The only saving rate which is consistent with and the transversality conditions is that the growth rate of consumption equals the growth rate of output. What would happen otherwise? So

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Note that this model implies very simple dynamics – the economy is always in its steady state growth path. Shifts in some parameters or a shock to the capital stock implies an immediate jump to the new steady state growth path. Can you explain why?

Aggregate versus Private Knowledge

In the previous example there was no distinction between aggregate and private knowledge. This meant that the learning by doing effect of accumulating capital was fully internalized in the savings decision by the individuals. This may, reasonably, not be the case. Take the opposite view instead. Assume that there are an infinite number of identical small firms indexed by the rational numbers i on a unit interval [0,1]. Now that the production function for the individual firm is given by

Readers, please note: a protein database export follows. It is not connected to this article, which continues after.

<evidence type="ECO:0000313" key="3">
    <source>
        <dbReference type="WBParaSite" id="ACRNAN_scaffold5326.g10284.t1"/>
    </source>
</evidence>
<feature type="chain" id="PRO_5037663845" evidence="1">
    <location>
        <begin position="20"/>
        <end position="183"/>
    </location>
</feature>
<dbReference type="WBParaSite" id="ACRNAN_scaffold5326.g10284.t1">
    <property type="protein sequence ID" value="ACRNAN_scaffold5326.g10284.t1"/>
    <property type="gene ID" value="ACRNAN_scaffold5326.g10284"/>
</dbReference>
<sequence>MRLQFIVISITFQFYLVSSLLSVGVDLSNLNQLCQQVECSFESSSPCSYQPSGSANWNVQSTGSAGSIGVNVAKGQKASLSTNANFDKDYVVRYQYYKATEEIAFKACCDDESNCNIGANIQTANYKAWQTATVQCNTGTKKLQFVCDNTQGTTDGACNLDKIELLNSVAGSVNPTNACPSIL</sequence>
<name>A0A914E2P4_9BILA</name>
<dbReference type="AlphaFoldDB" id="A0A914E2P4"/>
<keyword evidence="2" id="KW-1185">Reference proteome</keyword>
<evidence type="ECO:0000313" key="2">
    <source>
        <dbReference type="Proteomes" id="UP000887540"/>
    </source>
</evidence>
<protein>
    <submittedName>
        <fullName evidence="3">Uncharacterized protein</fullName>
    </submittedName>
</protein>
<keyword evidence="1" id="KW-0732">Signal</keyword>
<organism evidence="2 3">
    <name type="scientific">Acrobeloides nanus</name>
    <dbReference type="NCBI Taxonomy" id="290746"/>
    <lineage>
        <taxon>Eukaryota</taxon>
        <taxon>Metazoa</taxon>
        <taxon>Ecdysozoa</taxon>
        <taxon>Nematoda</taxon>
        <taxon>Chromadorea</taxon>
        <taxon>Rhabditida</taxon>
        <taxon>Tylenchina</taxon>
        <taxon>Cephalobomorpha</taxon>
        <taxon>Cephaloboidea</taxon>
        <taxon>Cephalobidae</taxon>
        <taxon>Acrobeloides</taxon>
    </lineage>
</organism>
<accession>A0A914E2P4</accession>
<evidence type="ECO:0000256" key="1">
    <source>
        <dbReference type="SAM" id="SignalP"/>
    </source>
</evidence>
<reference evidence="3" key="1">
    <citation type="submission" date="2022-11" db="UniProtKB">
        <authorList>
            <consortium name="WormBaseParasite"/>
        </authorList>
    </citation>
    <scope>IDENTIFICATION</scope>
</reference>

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The level of knowledge is proportional to the aggregate stock of capital and is identical to all firms.

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Now the aggregate production function can be written

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However, when a firm decides to increase its capital slightly, the effect that has on the aggregate capital stock and thus on the stock of knowledge is negligible. This since

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So the private return on capital is

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which is smaller than the social which equals